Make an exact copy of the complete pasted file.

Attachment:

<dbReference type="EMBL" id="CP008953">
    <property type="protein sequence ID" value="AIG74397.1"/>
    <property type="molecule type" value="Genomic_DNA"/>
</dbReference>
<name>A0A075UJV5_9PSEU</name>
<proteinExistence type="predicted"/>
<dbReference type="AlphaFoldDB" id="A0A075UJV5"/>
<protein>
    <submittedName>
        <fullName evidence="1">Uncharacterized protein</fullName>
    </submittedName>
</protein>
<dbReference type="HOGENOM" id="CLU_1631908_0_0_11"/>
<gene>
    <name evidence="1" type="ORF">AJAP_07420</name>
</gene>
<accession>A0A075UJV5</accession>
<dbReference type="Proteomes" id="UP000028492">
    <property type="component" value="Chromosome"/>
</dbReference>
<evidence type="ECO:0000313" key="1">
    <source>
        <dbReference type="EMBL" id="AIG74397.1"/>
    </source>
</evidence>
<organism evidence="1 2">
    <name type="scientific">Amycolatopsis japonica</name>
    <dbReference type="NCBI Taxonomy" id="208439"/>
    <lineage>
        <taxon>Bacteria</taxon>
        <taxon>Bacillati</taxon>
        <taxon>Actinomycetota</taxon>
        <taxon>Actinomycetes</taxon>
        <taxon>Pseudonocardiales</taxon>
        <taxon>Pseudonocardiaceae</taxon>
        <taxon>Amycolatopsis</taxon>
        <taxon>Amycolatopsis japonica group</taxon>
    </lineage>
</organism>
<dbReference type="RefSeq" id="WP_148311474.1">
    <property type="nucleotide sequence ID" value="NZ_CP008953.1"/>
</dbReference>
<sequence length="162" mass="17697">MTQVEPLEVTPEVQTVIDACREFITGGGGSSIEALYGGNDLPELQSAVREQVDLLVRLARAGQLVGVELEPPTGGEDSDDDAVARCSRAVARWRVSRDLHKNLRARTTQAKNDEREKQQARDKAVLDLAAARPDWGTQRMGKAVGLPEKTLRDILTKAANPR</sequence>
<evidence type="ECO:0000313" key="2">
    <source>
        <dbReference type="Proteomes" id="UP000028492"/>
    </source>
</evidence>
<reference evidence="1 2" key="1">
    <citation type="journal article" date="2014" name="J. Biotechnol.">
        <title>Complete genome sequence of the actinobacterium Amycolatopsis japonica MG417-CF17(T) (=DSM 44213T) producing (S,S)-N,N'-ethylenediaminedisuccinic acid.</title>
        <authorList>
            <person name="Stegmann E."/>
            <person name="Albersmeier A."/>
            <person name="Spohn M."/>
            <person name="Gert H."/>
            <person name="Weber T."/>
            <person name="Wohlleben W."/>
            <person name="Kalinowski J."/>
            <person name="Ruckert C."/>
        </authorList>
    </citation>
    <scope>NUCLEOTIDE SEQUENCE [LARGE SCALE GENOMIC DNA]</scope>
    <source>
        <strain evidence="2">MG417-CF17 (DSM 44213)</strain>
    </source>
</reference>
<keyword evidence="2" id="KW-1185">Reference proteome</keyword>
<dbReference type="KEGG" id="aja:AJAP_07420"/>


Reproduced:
<dbReference type="EMBL" id="CP008953">
    <property type="protein sequence ID" value="AIG74397.1"/>
    <property type="molecule type" value="Genomic_DNA"/>
</dbReference>
<name>A0A075UJV5_9PSEU</name>
<proteinExistence type="predicted"/>
<dbReference type="AlphaFoldDB" id="A0A075UJV5"/>
<protein>
    <submittedName>
        <fullName evidence="1">Uncharacterized protein</fullName>
    </submittedName>
</protein>
<dbReference type="HOGENOM" id="CLU_1631908_0_0_11"/>
<gene>
    <name evidence="1" type="ORF">AJAP_07420</name>
</gene>
<accession>A0A075UJV5</accession>
<dbReference type="Proteomes" id="UP000028492">
    <property type="component" value="Chromosome"/>
</dbReference>
<evidence type="ECO:0000313" key="1">
    <source>
        <dbReference type="EMBL" id="AIG74397.1"/>
    </source>
</evidence>
<organism evidence="1 2">
    <name type="scientific">Amycolatopsis japonica</name>
    <dbReference type="NCBI Taxonomy" id="208439"/>
    <lineage>
        <taxon>Bacteria</taxon>
        <taxon>Bacillati</taxon>
        <taxon>Actinomycetota</taxon>
        <taxon>Actinomycetes</taxon>
        <taxon>Pseudonocardiales</taxon>
        <taxon>Pseudonocardiaceae</taxon>
        <taxon>Amycolatopsis</taxon>
        <taxon>Amycolatopsis japonica group</taxon>
    </lineage>
</organism>
<dbReference type="RefSeq" id="WP_148311474.1">
    <property type="nucleotide sequence ID" value="NZ_CP008953.1"/>
</dbReference>
<sequence length="162" mass="17697">MTQVEPLEVTPEVQTVIDACREFITGGGGSSIEALYGGNDLPELQSAVREQVDLLVRLARAGQLVGVELEPPTGGEDSDDDAVARCSRAVARWRVSRDLHKNLRARTTQAKNDEREKQQARDKAVLDLAAARPDWGTQRMGKAVGLPEKTLRDILTKAANPR</sequence>
<evidence type="ECO:0000313" key="2">
    <source>
        <dbReference type="Proteomes" id="UP000028492"/>
    </source>
</evidence>
<reference evidence="1 2" key="1">
    <citation type="journal article" date="2014" name="J. Biotechnol.">
        <title>Complete genome sequence of the actinobacterium Amycolatopsis japonica MG417-CF17(T) (=DSM 44213T) producing (S,S)-N,N'-ethylenediaminedisuccinic acid.</title>
        <authorList>
            <person name="Stegmann E."/>
            <person name="Albersmeier A."/>
            <person name="Spohn M."/>
            <person name="Gert H."/>
            <person name="Weber T."/>
            <person name="Wohlleben W."/>
            <person name="Kalinowski J."/>
            <person name="Ruckert C."/>
        </authorList>
    </citation>
    <scope>NUCLEOTIDE SEQUENCE [LARGE SCALE GENOMIC DNA]</scope>
    <source>
        <strain evidence="2">MG417-CF17 (DSM 44213)</strain>
    </source>
</reference>
<keyword evidence="2" id="KW-1185">Reference proteome</keyword>
<dbReference type="KEGG" id="aja:AJAP_07420"/>